It's not too late to make significant changes to your 2000 tax situation, changes that can affect the amount of tax you owe, or the amount of refund you receive, in April, 2001. Here are several pointers that can help you take control of your taxes before the year ends.
Reschedule deductions. If you expect to owe additional taxes for 2000, you can pull some of what would be your 2001 itemized deductions back into 2000 by making early payments of expenses such as your mortgage (which will provide you with an additional month's interest deduction), or your first quarter state tax estimated payment, or deductible medical bills that you don't owe until January. Turning these expenses into 2000 deductions of course means you will reduce the amount of deductions you will have in 2001, so you should take that into consideration when you make this decision.
Sell stock. If you own some stock that has lost money and you have little hope of it rising in value, you may want to consider taking your loss now. Up to $3,000 in losses on sales of stock is deductible in one year. If you sold some stocks at a gain, you can offset the gain with additional losses, in excess of the $3,000. In other words, if you have capital gains of $2,000, you can take a deduction for up to $5,000 in capital loss on your 2000 tax return.
Make a retirement contribution. If you own a tax-deferred retirement plan, such as an IRA or a 401(k), and have the opportunity to make a contribution before the end of the year, you can reduce your taxable income by the amount of your contribution. Check the rules and income limitations that apply to these contributions before you write your check to make sure your contribution will be eligible as an income reduction. Contributions for 2000 to IRAs can be made all the way up to April 16, 2001.
Change your withholding. You probably still have two or three paychecks coming to you before the end of the year. If it looks like you're going to be getting a fat refund in April, consider changing your withholding on your last few paychecks so that you'll have a little extra cash now instead of waiting until spring to get your refund. You can use that extra money for holiday spending, or tuck it away and let it go to work earning interest or dividends for you right now. Alternatively, if you're going to owe a lot of money on your tax return, consider increasing your withholding before the end of the year to help soften the blow in April. When calculating penalties for taxes that you underpaid, income tax withheld from your paycheck is treated as if it had been withheld evenly over the course of the year, even if the bulk of the withholding occurs in December.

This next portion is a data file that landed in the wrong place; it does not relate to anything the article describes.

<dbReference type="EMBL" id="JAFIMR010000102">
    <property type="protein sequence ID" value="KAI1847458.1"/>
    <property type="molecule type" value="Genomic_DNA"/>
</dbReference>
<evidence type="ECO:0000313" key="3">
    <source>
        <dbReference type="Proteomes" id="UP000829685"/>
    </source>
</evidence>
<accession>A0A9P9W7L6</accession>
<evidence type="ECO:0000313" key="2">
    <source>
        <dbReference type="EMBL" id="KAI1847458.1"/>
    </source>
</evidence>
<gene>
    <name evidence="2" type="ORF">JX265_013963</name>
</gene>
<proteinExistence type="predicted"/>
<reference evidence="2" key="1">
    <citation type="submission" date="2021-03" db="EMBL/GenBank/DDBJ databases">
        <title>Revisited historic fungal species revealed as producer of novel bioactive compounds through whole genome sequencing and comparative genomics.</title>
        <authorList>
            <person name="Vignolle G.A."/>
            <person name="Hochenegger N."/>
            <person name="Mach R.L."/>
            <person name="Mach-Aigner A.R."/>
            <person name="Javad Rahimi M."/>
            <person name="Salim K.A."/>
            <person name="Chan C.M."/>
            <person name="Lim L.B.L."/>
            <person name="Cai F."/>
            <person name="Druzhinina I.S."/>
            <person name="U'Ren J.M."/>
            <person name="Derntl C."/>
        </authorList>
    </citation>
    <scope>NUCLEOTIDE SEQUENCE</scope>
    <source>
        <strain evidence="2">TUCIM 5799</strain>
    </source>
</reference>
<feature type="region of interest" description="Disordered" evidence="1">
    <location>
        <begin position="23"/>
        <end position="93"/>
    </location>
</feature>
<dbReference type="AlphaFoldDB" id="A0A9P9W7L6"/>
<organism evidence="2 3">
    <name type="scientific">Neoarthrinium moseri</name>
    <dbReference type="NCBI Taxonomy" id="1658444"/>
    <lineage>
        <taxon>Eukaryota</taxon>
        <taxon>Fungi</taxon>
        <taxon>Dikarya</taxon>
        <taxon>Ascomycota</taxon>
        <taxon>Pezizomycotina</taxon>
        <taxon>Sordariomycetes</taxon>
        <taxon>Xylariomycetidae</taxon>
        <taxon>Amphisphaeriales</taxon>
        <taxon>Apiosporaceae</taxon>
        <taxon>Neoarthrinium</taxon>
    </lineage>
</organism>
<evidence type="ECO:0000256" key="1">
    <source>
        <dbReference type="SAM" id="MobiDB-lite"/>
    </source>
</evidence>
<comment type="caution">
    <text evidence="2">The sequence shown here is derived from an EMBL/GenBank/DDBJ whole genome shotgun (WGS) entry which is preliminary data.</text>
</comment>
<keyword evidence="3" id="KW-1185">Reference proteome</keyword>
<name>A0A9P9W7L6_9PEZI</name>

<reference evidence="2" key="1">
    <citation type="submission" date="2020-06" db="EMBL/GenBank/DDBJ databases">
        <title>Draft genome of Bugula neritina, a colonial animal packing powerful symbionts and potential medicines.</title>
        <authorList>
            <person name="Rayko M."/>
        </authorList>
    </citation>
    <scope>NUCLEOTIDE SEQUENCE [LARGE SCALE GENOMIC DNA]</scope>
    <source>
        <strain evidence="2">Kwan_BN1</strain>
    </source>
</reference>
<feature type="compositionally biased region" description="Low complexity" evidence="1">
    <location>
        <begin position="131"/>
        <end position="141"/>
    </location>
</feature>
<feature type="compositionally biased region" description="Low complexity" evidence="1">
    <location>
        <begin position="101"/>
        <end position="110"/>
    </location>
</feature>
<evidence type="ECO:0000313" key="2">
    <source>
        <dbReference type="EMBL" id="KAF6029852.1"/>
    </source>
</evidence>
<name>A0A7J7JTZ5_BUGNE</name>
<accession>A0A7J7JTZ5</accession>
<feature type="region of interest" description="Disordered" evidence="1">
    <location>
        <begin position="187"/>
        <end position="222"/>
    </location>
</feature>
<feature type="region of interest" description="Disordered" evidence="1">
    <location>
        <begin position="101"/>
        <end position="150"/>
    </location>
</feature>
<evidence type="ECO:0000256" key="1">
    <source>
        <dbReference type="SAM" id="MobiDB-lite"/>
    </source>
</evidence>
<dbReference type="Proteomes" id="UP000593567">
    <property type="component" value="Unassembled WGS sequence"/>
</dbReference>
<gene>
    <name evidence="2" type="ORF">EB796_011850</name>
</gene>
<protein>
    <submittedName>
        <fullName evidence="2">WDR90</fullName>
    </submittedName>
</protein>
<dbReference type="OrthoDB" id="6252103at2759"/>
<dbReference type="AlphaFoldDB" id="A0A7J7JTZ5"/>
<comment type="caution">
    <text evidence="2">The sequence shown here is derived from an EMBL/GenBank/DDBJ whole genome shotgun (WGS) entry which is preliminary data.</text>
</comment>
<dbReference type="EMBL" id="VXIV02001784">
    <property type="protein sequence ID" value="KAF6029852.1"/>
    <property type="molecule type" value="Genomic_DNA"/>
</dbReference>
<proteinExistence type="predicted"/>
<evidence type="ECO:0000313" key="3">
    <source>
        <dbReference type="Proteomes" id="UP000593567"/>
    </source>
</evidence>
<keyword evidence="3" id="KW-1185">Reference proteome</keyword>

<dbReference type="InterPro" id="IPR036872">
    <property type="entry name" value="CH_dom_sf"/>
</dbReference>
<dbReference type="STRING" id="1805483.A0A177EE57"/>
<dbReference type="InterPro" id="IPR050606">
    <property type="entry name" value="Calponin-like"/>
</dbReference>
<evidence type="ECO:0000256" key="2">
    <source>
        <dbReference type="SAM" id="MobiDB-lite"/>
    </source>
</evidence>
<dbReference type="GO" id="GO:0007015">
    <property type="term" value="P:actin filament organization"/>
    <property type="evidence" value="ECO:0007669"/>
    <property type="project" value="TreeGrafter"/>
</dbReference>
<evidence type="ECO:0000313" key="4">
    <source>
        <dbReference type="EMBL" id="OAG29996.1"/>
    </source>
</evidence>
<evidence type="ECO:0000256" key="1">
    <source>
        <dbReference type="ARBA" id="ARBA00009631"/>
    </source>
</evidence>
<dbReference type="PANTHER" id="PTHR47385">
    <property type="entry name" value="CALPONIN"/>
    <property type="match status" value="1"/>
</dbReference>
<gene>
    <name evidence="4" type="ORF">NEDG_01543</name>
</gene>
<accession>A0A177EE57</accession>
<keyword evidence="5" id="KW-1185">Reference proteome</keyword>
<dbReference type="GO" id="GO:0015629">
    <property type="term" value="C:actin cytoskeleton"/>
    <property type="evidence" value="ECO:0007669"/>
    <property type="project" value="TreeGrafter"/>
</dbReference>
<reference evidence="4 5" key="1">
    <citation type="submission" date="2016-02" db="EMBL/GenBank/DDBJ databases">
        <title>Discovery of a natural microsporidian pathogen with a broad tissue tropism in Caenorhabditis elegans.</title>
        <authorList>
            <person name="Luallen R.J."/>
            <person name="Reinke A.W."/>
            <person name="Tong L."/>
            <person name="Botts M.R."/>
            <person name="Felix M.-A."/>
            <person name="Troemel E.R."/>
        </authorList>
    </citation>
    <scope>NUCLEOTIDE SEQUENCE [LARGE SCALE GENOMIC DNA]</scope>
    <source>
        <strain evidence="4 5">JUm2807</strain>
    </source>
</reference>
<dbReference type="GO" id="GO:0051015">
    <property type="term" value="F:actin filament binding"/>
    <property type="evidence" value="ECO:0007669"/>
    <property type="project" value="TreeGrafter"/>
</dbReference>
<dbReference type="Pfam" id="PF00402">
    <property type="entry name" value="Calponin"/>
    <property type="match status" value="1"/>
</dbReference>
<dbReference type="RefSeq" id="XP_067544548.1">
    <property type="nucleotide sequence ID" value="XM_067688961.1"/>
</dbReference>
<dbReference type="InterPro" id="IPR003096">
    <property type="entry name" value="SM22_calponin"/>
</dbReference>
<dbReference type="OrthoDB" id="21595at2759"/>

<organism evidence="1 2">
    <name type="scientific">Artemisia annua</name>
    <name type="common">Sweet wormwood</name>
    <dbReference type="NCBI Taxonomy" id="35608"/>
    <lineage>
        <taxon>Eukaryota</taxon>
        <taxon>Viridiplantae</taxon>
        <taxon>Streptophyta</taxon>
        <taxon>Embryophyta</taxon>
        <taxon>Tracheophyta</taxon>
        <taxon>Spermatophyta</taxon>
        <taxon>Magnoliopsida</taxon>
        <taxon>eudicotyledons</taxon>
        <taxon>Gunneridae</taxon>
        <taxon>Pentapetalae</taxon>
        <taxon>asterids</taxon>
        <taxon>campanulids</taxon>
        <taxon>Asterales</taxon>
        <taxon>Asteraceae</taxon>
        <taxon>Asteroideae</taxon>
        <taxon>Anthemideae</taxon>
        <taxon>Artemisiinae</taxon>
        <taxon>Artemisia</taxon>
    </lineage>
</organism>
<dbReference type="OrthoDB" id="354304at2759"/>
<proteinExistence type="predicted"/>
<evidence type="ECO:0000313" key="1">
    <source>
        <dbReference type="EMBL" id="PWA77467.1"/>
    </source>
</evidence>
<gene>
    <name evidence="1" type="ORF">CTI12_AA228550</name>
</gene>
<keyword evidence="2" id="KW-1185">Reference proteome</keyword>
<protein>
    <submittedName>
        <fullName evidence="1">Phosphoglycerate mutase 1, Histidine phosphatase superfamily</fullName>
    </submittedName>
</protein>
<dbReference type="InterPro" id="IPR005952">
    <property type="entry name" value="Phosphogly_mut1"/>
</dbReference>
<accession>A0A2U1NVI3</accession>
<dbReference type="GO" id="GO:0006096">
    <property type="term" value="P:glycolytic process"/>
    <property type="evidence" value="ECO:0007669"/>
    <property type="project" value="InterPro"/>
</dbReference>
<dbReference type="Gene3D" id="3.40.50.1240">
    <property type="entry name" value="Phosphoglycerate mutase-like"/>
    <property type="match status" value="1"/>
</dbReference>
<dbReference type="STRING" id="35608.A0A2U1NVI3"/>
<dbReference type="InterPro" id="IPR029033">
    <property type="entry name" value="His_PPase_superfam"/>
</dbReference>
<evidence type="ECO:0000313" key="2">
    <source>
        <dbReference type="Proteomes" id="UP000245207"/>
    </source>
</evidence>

Make contributions. This is one of the easiest ways to cut your taxes, if you itemize your deductions. Make contributions to your favorite charity before the end of the year, and take a tax deduction for the amount you contribute. If you're short of cash and don't have the money to make a donation, consider cleaning out the closets, attic, and basement. Donate outgrown clothing, furniture you no longer use, old toys, sports equipment, and other items that are just taking up space. For information on how to value the items you donate, see the Salvation Army's valuation table at http://www.funwithtaxes.com/ValuationTable.htm.
Make tuition payments. Consider the timing of school tuition payments for the students in the family. If you qualify for the Hope Scholarship Credit or the lifetime learning credit, and you haven't yet maximized your credit for 2000, consider paying second semester tuition before the end of the year to increase your credit for 2000.